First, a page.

Voting choice and rational choice

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Rational choice theory may seem like a separate theoretical approach with its own forbidding mathematics. However, the central assumptions of rational choice theory are very similar to those in mainstream political behavior and even interpretive sociology. Indeed, many of the statistical methods used in empirical political behavior assume axiomatic models of voter choice. When we consider individual voting behavior, the contribution of rational choice has been to formalize what empirical political scientists do anyway, and provide some new tools. However, it is when we consider collective voting choice—what elections mean and what kind of policy outcomes result—that rational choice leads to new, counterintuitive insights. Rational choice also has a normative dimension. Without voter rationality the traditional understanding of democracy as popular choice makes little sense.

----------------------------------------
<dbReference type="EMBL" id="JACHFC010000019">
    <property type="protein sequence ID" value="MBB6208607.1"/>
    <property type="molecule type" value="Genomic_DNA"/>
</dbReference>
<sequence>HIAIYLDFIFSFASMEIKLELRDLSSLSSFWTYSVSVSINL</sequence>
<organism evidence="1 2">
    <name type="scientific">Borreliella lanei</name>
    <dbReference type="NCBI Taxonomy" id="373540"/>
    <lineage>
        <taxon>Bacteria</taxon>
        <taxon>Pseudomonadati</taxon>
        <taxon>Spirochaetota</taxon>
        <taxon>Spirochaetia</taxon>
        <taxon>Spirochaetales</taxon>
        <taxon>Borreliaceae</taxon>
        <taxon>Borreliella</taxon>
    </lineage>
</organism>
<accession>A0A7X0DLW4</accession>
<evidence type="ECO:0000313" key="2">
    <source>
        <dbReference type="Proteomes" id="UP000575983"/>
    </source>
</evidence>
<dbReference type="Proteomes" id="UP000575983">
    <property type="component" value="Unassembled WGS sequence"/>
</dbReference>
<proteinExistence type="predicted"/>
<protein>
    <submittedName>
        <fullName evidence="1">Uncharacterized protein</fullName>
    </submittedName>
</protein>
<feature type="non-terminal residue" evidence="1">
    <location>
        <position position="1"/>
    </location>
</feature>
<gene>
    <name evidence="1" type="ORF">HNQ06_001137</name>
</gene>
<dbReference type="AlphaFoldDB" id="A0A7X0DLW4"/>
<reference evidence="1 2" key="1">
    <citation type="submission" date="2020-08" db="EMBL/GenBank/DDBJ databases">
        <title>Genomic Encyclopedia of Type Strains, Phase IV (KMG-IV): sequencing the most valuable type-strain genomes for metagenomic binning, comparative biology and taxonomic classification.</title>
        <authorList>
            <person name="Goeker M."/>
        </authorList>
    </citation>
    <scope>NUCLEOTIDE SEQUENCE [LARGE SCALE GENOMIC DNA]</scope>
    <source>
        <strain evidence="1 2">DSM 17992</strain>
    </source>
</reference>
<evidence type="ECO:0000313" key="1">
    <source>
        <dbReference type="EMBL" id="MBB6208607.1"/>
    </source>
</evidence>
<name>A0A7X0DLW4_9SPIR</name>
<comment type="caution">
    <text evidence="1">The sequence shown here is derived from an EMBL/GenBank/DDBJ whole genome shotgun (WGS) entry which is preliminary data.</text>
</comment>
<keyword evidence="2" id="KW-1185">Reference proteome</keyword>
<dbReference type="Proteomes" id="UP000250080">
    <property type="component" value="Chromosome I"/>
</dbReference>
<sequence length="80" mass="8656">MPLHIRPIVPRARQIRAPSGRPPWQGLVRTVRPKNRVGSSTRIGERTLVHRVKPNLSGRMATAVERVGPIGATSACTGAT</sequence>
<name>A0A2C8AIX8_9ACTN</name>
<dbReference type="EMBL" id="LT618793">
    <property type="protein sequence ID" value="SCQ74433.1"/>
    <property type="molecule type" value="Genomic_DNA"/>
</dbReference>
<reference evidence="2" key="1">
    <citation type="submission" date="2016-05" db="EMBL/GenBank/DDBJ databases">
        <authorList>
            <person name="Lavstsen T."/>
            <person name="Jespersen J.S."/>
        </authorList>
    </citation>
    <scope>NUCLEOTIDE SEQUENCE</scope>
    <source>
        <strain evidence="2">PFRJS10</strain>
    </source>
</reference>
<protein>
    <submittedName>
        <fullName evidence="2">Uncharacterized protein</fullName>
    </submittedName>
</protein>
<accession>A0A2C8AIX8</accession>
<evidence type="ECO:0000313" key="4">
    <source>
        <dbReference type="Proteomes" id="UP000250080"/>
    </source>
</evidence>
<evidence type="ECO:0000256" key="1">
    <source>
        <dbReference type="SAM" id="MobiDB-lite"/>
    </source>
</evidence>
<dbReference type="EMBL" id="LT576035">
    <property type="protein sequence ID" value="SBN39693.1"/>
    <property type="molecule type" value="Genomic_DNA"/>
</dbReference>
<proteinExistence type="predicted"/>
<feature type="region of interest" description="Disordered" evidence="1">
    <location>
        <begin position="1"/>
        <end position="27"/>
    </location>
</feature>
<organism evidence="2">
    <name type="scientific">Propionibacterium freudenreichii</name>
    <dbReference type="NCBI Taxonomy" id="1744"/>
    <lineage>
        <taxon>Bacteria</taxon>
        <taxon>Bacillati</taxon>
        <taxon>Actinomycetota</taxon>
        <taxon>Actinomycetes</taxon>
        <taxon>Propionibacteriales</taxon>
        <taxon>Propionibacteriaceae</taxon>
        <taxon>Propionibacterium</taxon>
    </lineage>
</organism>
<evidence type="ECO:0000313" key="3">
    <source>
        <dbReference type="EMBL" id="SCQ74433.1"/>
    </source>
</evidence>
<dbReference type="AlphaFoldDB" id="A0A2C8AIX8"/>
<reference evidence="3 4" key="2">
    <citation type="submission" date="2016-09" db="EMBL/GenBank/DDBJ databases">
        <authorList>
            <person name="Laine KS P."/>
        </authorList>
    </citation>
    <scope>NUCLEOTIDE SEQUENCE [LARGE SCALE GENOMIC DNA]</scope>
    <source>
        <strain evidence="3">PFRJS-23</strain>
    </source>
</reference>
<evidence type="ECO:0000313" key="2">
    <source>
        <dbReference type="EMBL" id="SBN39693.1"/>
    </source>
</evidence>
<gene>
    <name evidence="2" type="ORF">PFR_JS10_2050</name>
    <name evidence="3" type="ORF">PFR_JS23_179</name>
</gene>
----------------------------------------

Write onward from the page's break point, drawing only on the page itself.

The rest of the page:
Original languageEnglish
Title of host publicationOxford Research Encyclopaedia of Politics
EditorsWilliam Thompson
Place of Publication[New York]
PublisherOxford University Press
Publication statusPublished - 1 Jul 2016

Publication series

NameOxford Research Encyclopaedias
PublisherOxford University Press


  • rational choice
  • voting
  • social choice
  • elections
  • rationality


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